Q. My neighbor has a silver maple near the property line, and its roots are surfacing in my lawn. Do I have the right to cut them off?

A. According to HortScience, if the entire trunk of the tree is on one side of the property line, the entire tree belongs to the owner of that property and the adjoining property owner may not cut any branches, roots or harvest fruit or nuts without the owner's permission. However, the neighbor may cut off the branches or roots on his side of the property line if the owner refuses to do so after a request. If the tree is right on the property line it belongs to both, and neither can destroy the tree without the consent of the other.

Q. Birds are ruining my peaches.Is there any way to protect them?

A. When all else failed, a farmer frightened the birds away from his fruit trees by hanging a transistor radio in the branches and tuning it to a station that plays rock'n'roll music 24 hours a day, according to Organic Gardening and Farming magazine. "I kept the radio on for three days and the birds went away and they never returned," the farmer said.

Q. Something is wrong with one of my apple trees: The leaves on two branches turned dark brown, and the bark is dark brown also for nearly two feet. Do you know what's wrong?

A. It's probably fire blight, a disease to which apple and pear trees are susceptible; Jonathan, Transparent, Wealthy and Rome are some of the very susceptible apple varieties. Flowering crab and pyracantha (some varieties are resistant) also are susceptible, as are quince, mountain ash, rose and cotoneaster. During late summer all infected twigs and branches should be cut off and burned. The cut should be made through healthy wood six to eight inches below the point of visible infection. Pruning tools should be sterilized frequently in alcohol to prevent carrying the bacteria to new areas.

Q. We have a steep slope in front of our house, and it's almost impossible to keep grass growing on it. Is there an alternative?

A. Low-growing junipers are very good for such a problem. Shore juniper grows to a height of one foot and spreads to four or five feet. The plant has a fine texture, with gray-green needles about half an inch long. It grows rapidly in full sun and will tolerate partial shade. Bar Harbor is another juniper well adapted as a ground cover. It reaches a mature height of one to two feet, has blue-green foliage and grows well in full sun and low moisture conditions. The plants should be spaced three to four feet apart.

Q. When is the best time to harvest pumpkins?

A. Most pumpkins are ready to harvest when they lose their shiny, waxy appearance. However, it is best to leave them in the garden until the vines die completely and the fruit skins become very firm to the fingernail. Be careful not to scratch pumpkins during harvest. Store them in a cool, dry place and they will last a long time.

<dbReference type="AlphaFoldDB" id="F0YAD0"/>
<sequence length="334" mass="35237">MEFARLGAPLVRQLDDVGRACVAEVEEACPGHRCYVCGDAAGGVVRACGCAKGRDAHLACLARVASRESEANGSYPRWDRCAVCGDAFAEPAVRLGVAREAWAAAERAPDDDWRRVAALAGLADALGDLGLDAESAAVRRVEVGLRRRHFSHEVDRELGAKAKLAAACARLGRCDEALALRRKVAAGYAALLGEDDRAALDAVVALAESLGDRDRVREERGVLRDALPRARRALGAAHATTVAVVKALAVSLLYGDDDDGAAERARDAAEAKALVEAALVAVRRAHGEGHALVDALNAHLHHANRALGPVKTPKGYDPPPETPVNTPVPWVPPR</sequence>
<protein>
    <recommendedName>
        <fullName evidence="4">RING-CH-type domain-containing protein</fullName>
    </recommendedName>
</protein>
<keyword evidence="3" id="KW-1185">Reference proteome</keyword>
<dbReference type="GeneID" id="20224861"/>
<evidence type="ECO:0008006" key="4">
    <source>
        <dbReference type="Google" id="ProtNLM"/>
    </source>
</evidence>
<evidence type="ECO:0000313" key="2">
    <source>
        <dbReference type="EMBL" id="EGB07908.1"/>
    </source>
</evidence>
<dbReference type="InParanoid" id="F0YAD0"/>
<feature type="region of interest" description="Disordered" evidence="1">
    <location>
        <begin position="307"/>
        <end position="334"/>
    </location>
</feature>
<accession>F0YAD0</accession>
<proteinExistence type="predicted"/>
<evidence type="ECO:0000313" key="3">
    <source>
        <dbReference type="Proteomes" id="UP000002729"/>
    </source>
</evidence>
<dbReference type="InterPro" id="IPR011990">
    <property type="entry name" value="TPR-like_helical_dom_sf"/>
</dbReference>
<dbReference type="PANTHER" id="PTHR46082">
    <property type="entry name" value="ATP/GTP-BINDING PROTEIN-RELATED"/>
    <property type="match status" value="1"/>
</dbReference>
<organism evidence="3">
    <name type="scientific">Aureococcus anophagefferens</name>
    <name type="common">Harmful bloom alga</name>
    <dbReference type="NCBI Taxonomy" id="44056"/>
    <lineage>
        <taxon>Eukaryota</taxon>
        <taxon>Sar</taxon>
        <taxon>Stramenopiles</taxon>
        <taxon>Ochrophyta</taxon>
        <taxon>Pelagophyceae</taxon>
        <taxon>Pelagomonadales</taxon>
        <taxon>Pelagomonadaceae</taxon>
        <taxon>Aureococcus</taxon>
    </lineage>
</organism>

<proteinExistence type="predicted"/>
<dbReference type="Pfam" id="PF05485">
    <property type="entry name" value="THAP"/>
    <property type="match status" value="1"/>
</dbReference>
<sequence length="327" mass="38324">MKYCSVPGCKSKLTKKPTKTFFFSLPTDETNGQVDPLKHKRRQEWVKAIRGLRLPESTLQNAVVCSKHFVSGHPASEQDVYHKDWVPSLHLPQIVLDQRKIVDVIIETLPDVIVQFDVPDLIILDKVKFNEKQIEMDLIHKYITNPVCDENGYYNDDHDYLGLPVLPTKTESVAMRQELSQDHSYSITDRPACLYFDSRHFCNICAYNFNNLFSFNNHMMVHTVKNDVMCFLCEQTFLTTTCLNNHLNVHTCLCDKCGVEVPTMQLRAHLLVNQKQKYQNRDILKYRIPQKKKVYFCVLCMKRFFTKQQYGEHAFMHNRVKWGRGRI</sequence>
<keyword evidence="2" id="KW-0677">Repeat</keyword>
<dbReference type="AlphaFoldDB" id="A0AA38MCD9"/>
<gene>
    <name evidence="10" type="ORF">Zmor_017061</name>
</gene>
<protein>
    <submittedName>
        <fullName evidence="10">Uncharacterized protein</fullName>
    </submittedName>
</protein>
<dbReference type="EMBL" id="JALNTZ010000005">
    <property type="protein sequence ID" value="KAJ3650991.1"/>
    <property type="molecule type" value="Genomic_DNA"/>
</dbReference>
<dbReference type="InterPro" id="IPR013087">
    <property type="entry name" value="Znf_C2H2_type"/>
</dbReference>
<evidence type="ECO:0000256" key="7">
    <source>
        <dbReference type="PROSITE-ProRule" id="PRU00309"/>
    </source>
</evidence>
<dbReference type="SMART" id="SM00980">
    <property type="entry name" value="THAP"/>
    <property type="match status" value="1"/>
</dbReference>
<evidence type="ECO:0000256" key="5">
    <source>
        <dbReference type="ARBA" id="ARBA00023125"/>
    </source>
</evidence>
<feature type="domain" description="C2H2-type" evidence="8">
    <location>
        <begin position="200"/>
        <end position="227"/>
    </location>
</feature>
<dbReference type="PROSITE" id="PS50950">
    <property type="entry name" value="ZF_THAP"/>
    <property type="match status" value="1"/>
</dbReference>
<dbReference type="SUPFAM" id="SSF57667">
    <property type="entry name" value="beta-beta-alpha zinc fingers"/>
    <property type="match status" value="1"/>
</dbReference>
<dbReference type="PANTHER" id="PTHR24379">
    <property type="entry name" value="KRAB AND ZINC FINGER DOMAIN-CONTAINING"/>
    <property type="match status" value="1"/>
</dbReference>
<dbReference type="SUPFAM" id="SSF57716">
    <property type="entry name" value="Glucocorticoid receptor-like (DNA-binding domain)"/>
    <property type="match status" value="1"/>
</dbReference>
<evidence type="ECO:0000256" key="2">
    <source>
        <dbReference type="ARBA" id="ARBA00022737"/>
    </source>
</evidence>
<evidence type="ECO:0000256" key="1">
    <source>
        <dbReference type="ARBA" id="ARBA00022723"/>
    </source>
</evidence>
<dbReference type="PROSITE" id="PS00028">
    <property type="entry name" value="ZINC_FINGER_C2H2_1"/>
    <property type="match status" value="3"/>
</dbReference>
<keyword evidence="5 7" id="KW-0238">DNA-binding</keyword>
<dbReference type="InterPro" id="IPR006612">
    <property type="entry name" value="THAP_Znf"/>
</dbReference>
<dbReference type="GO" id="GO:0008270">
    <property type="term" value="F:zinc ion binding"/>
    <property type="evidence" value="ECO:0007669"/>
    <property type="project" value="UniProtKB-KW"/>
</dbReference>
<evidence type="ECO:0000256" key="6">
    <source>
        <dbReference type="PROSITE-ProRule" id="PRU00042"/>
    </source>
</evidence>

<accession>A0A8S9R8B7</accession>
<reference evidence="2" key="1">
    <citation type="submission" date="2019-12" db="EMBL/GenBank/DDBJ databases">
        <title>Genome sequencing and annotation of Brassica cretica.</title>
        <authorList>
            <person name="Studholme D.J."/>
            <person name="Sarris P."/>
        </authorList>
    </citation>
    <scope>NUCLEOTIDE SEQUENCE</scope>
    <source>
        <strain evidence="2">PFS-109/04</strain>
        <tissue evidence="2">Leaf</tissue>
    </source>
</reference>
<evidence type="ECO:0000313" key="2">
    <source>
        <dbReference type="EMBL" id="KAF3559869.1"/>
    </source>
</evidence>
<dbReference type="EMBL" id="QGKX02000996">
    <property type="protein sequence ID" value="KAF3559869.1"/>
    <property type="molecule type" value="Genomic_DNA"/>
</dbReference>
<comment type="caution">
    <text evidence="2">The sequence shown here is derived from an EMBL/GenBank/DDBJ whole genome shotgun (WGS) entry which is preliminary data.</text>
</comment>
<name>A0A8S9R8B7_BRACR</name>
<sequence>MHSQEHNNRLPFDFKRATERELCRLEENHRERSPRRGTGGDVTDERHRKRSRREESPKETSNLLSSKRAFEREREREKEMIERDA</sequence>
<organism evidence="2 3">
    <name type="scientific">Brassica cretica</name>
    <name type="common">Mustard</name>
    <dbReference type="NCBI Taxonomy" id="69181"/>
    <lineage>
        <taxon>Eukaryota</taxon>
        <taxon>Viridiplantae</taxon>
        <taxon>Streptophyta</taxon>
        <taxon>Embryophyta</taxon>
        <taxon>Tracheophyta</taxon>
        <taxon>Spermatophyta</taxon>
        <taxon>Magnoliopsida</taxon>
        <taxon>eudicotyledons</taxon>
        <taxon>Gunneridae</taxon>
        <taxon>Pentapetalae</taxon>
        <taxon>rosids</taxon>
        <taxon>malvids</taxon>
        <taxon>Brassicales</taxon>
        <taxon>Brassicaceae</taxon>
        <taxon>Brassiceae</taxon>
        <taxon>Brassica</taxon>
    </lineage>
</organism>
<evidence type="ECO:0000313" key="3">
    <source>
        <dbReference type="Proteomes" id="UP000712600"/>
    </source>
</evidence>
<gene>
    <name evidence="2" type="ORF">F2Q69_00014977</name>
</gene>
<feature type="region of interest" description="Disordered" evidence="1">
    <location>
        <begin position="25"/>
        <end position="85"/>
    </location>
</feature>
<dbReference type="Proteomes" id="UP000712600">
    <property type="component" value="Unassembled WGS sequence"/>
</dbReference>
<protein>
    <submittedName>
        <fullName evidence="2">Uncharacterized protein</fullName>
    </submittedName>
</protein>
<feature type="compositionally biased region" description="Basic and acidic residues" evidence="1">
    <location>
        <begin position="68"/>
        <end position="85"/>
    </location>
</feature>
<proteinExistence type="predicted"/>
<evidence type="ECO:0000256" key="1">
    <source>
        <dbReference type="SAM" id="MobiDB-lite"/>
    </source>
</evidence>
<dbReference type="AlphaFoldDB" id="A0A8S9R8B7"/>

Q. Two plants in my iris bed have seed pods on them. I would like to plant these seeds, but don't know how or when. Can you help me with this?

A. Unless it is a planned project with selected parents, bearded iris from seed usually have little value. Plant the seed soon after maturity in a covered frame or bed, just deep enough so the surrounding soil will not dry out during the period of germination.It may take only a few weeks until the first small fan-like seedlings appear, but germination often is delayed two or three months or longer, depending on temperature, moisture conditions and the age of the seed when planted.

Q. My young red maple tree has too many branches and I want to remove some of them. When is the best time?

A. The best time to do the pruning is when the tree is dormant, between late fall and early spring.

Q. Can several varieties of grapes be grafted onto one vine?

A. It may be possible and it could be an interesting project. Try it and good luck.

Q. I would like to put a layer of wood chips in my vegetable garden. Would this type of mulch introduce too much acid into the soil?

A. The only objection is the individual chips may be too large. They do not make the soil more acid and they do not help conserve moisture. They may not provide good weed control unless a layer six inches or more is used to prevent light penetration. Wood chips are first-rate for mulching trees and shrubs.

Q. How far from the house should shrubs be planted?

A. A general rule for most shrubs is to space them at least four feet from the wall. Small-growing ones may be placed as close as two or three feet. If large ones are planted closer, they can be sheared regularly.

Q. Are there lawn grasses that grow all right on acid soils?

A. Fescues such as Jamestown, Highlight, Pennlawn and Ruby grow better on acid soils than on alkaline ones.

Send questions to Tom Stevenson care of Weekend The Washington Post 1150 15th Street NW Washington, D.C. 20071.